Editor’s note: Wrote this blog item for a new web page that is targeted at women college football fans; thought I’d share it here too:
When all the girls were getting all made up and getting into all that girl stuff in junior high, I was out playing softball or touch football with the guys – Actress Catherine Bell.
The quotes above read like two sides of a coin: Heads, they know the game; Tails, they really couldn’t tell you the first thing about it. Not all that different, say, from teams facing off on the gridiron… except we wear makeup, jewelry, high heels and dresses; enjoy the occasional Appletini, Cosmopolitan, red wine, or cold beer; will rearrange our day for a massage, a hair appointment, or a mani/pedi; and, typically, carry our wallets in purses rather than our back pockets.
Women and Football?!! Boy, I’m jumping right into the middle of the huddle with this topic. So, here goes….
I will admit right now, I absolutely LOVE football! Always have, always will. Sure, I had Barbies and Madame Alexander dolls, sold Girl Scout cookies, curled my hair, built sandcastles, and jumped rope — but my childhood memories also include catching tadpoles, going fishing, and… Football. I grew up on it! Didn’t we all? Oh, right… we’re girls, so maybe not.
When it comes to football, it seems that women are largely self-segregated into two distinct groups: the ones who –like Michael Oher’s adoptive mother Leigh Anne Tuohy- can explain why protecting a quarterback’s blind side is one of the most important basics of the game; and, the others, who enjoy the whole social atmosphere of a football game, but couldn’t tell you the difference between a point spread and a spread offense.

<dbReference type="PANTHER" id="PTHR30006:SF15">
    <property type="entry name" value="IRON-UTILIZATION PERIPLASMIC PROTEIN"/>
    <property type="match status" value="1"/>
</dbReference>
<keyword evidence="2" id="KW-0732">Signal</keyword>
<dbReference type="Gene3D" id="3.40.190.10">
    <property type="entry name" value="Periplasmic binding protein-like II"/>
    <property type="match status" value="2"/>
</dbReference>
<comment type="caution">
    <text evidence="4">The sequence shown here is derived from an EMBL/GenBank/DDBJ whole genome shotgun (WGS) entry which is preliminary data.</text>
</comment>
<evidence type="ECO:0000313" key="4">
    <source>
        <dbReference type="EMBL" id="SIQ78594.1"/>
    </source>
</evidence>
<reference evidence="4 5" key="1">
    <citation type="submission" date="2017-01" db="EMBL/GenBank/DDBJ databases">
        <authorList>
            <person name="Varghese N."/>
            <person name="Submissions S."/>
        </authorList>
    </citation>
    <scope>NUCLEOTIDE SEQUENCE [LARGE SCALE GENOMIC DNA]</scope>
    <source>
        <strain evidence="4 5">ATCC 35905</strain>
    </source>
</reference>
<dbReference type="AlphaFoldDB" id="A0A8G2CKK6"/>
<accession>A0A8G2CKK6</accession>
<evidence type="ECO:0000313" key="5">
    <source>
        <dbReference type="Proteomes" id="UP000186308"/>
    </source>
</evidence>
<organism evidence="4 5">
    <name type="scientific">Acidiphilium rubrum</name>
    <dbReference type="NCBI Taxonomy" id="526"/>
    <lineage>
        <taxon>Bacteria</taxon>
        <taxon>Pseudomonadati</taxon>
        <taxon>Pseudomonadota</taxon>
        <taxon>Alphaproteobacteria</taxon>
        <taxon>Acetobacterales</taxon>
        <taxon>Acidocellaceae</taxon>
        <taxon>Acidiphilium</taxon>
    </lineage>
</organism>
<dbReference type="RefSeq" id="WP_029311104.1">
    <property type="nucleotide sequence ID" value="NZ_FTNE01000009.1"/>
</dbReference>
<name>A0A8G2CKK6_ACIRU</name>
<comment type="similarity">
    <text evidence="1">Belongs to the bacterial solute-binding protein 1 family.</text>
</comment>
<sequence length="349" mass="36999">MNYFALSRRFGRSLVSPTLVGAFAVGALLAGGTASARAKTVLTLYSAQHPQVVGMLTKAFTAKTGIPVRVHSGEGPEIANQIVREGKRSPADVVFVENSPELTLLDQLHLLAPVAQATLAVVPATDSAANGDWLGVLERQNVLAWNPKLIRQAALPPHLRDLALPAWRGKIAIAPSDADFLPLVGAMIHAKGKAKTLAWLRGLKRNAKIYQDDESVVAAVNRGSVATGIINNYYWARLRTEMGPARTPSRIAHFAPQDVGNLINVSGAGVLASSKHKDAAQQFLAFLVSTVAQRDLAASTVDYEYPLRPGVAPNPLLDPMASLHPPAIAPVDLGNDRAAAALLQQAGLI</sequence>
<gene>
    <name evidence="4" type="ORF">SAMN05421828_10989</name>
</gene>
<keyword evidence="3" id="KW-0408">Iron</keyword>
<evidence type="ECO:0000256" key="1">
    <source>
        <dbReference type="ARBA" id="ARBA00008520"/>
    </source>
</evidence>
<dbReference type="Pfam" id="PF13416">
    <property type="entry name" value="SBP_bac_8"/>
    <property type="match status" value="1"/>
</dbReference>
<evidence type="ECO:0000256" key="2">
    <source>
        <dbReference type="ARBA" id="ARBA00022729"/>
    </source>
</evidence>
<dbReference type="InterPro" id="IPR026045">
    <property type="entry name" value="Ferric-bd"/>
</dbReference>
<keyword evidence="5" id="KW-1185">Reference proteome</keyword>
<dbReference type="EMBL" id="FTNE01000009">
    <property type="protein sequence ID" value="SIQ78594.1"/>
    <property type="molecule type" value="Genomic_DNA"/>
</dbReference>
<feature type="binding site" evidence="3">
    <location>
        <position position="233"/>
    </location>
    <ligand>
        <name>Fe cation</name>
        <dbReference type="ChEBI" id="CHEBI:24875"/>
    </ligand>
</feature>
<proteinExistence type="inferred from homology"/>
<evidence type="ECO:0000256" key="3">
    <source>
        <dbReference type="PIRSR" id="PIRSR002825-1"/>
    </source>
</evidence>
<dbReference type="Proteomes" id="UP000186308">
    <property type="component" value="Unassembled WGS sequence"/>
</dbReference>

I credit my dad with my formal introduction to football. And a quick poll of my friends confirms that I’m not alone. But I wasn’t an SEC recruit until college. My “junior varsity” years of elementary school were all about NFL Sundays, and Monday Night Football with Howard Cosell… with an added sprinkle of college bowl games on New Year’s Day.
My earliest football memories are of my dad yelling at the television and cheering the only team I ever really knew then – the Baltimore Colts. I grew up in Fort Lauderdale but, like my dad, didn’t care much for the Miami Dolphins. What’s the saying… the apple doesn’t fall far from the tree? Well, I’m proof that it includes sports allegiances, because I never visited Baltimore until my mid-20s. My dad? He was as avid a fan as any, a native of Baltimore who had ushered at Colts games to earn extra money for college. That was in the 1950s, during the reign of one of the greatest NFL players of all time – quarterback Johnny Unitas. Fast forward a number of years and my dad’s cheers for the man in the #19 jersey eventually led to my own hero worship of the one who wore the Colts’ #7 jersey – Bert Jones, who arrived in Baltimore by way of LSU.